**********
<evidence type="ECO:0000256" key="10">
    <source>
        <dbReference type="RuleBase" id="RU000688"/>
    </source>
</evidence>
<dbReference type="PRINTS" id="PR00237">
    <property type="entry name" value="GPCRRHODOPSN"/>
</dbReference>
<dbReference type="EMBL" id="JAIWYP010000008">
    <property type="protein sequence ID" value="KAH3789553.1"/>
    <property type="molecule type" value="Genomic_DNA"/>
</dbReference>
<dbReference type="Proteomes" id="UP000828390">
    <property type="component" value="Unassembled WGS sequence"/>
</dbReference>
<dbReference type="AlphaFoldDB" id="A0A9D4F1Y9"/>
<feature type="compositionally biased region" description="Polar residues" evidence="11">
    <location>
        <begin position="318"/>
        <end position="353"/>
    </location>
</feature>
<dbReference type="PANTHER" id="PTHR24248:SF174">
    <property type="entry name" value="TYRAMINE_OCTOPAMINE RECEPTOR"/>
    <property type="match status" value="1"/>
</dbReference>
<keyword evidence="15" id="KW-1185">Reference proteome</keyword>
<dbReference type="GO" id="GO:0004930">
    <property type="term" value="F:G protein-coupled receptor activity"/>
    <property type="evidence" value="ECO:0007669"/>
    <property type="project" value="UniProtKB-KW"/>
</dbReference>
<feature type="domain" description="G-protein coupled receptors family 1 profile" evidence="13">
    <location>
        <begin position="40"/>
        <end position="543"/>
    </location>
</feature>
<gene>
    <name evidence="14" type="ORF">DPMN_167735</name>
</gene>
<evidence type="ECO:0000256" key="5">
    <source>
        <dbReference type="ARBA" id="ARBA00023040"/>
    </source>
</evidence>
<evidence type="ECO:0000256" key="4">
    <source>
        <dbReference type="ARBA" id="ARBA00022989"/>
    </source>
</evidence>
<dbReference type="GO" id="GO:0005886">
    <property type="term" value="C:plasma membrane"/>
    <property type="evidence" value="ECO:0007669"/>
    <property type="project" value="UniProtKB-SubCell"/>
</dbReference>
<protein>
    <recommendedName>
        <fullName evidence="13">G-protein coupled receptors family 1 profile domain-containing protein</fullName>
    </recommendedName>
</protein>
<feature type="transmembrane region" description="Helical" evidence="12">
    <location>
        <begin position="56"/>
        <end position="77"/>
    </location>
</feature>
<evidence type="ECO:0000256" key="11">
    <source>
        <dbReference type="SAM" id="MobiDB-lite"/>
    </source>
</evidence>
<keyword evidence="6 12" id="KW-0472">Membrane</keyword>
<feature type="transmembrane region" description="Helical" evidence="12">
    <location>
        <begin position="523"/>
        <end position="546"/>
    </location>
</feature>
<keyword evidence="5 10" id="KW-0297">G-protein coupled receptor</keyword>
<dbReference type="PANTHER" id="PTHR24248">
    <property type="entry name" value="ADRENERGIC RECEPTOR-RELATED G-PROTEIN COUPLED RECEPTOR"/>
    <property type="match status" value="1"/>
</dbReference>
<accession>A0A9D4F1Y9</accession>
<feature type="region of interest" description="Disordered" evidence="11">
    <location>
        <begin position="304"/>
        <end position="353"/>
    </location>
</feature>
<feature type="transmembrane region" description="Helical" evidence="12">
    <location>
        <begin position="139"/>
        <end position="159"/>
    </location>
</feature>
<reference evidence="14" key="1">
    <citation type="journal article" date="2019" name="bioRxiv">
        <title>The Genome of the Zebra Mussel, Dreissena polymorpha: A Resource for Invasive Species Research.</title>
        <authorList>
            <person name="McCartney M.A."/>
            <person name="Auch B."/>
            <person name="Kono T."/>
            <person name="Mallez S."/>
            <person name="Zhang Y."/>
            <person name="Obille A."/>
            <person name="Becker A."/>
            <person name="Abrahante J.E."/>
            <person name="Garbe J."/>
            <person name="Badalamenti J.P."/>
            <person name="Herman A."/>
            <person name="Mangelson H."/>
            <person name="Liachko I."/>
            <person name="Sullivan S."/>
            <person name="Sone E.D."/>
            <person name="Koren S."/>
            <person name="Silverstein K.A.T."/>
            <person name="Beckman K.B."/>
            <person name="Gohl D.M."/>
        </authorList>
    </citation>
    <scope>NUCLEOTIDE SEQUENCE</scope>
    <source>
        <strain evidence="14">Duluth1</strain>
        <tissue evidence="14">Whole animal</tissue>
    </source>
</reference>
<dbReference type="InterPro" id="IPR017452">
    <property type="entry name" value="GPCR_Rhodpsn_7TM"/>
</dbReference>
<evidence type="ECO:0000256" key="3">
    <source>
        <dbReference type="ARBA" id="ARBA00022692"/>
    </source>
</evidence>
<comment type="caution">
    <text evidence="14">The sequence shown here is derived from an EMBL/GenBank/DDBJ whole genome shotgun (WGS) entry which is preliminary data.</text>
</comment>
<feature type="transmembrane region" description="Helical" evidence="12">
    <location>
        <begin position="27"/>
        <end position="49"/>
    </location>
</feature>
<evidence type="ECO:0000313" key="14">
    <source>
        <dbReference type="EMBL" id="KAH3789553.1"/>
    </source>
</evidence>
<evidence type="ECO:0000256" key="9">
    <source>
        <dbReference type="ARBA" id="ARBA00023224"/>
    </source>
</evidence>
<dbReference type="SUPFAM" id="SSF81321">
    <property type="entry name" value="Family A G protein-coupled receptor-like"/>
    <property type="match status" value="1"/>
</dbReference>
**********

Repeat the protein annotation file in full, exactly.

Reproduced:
<evidence type="ECO:0000256" key="10">
    <source>
        <dbReference type="RuleBase" id="RU000688"/>
    </source>
</evidence>
<dbReference type="PRINTS" id="PR00237">
    <property type="entry name" value="GPCRRHODOPSN"/>
</dbReference>
<dbReference type="EMBL" id="JAIWYP010000008">
    <property type="protein sequence ID" value="KAH3789553.1"/>
    <property type="molecule type" value="Genomic_DNA"/>
</dbReference>
<dbReference type="Proteomes" id="UP000828390">
    <property type="component" value="Unassembled WGS sequence"/>
</dbReference>
<dbReference type="AlphaFoldDB" id="A0A9D4F1Y9"/>
<feature type="compositionally biased region" description="Polar residues" evidence="11">
    <location>
        <begin position="318"/>
        <end position="353"/>
    </location>
</feature>
<dbReference type="PANTHER" id="PTHR24248:SF174">
    <property type="entry name" value="TYRAMINE_OCTOPAMINE RECEPTOR"/>
    <property type="match status" value="1"/>
</dbReference>
<keyword evidence="15" id="KW-1185">Reference proteome</keyword>
<dbReference type="GO" id="GO:0004930">
    <property type="term" value="F:G protein-coupled receptor activity"/>
    <property type="evidence" value="ECO:0007669"/>
    <property type="project" value="UniProtKB-KW"/>
</dbReference>
<feature type="domain" description="G-protein coupled receptors family 1 profile" evidence="13">
    <location>
        <begin position="40"/>
        <end position="543"/>
    </location>
</feature>
<gene>
    <name evidence="14" type="ORF">DPMN_167735</name>
</gene>
<evidence type="ECO:0000256" key="5">
    <source>
        <dbReference type="ARBA" id="ARBA00023040"/>
    </source>
</evidence>
<evidence type="ECO:0000256" key="4">
    <source>
        <dbReference type="ARBA" id="ARBA00022989"/>
    </source>
</evidence>
<dbReference type="GO" id="GO:0005886">
    <property type="term" value="C:plasma membrane"/>
    <property type="evidence" value="ECO:0007669"/>
    <property type="project" value="UniProtKB-SubCell"/>
</dbReference>
<protein>
    <recommendedName>
        <fullName evidence="13">G-protein coupled receptors family 1 profile domain-containing protein</fullName>
    </recommendedName>
</protein>
<feature type="transmembrane region" description="Helical" evidence="12">
    <location>
        <begin position="56"/>
        <end position="77"/>
    </location>
</feature>
<evidence type="ECO:0000256" key="11">
    <source>
        <dbReference type="SAM" id="MobiDB-lite"/>
    </source>
</evidence>
<keyword evidence="6 12" id="KW-0472">Membrane</keyword>
<feature type="transmembrane region" description="Helical" evidence="12">
    <location>
        <begin position="523"/>
        <end position="546"/>
    </location>
</feature>
<keyword evidence="5 10" id="KW-0297">G-protein coupled receptor</keyword>
<dbReference type="PANTHER" id="PTHR24248">
    <property type="entry name" value="ADRENERGIC RECEPTOR-RELATED G-PROTEIN COUPLED RECEPTOR"/>
    <property type="match status" value="1"/>
</dbReference>
<accession>A0A9D4F1Y9</accession>
<feature type="region of interest" description="Disordered" evidence="11">
    <location>
        <begin position="304"/>
        <end position="353"/>
    </location>
</feature>
<feature type="transmembrane region" description="Helical" evidence="12">
    <location>
        <begin position="139"/>
        <end position="159"/>
    </location>
</feature>
<reference evidence="14" key="1">
    <citation type="journal article" date="2019" name="bioRxiv">
        <title>The Genome of the Zebra Mussel, Dreissena polymorpha: A Resource for Invasive Species Research.</title>
        <authorList>
            <person name="McCartney M.A."/>
            <person name="Auch B."/>
            <person name="Kono T."/>
            <person name="Mallez S."/>
            <person name="Zhang Y."/>
            <person name="Obille A."/>
            <person name="Becker A."/>
            <person name="Abrahante J.E."/>
            <person name="Garbe J."/>
            <person name="Badalamenti J.P."/>
            <person name="Herman A."/>
            <person name="Mangelson H."/>
            <person name="Liachko I."/>
            <person name="Sullivan S."/>
            <person name="Sone E.D."/>
            <person name="Koren S."/>
            <person name="Silverstein K.A.T."/>
            <person name="Beckman K.B."/>
            <person name="Gohl D.M."/>
        </authorList>
    </citation>
    <scope>NUCLEOTIDE SEQUENCE</scope>
    <source>
        <strain evidence="14">Duluth1</strain>
        <tissue evidence="14">Whole animal</tissue>
    </source>
</reference>
<dbReference type="InterPro" id="IPR017452">
    <property type="entry name" value="GPCR_Rhodpsn_7TM"/>
</dbReference>
<evidence type="ECO:0000256" key="3">
    <source>
        <dbReference type="ARBA" id="ARBA00022692"/>
    </source>
</evidence>
<comment type="caution">
    <text evidence="14">The sequence shown here is derived from an EMBL/GenBank/DDBJ whole genome shotgun (WGS) entry which is preliminary data.</text>
</comment>
<feature type="transmembrane region" description="Helical" evidence="12">
    <location>
        <begin position="27"/>
        <end position="49"/>
    </location>
</feature>
<evidence type="ECO:0000313" key="14">
    <source>
        <dbReference type="EMBL" id="KAH3789553.1"/>
    </source>
</evidence>
<evidence type="ECO:0000256" key="9">
    <source>
        <dbReference type="ARBA" id="ARBA00023224"/>
    </source>
</evidence>
<dbReference type="SUPFAM" id="SSF81321">
    <property type="entry name" value="Family A G protein-coupled receptor-like"/>
    <property type="match status" value="1"/>
</dbReference>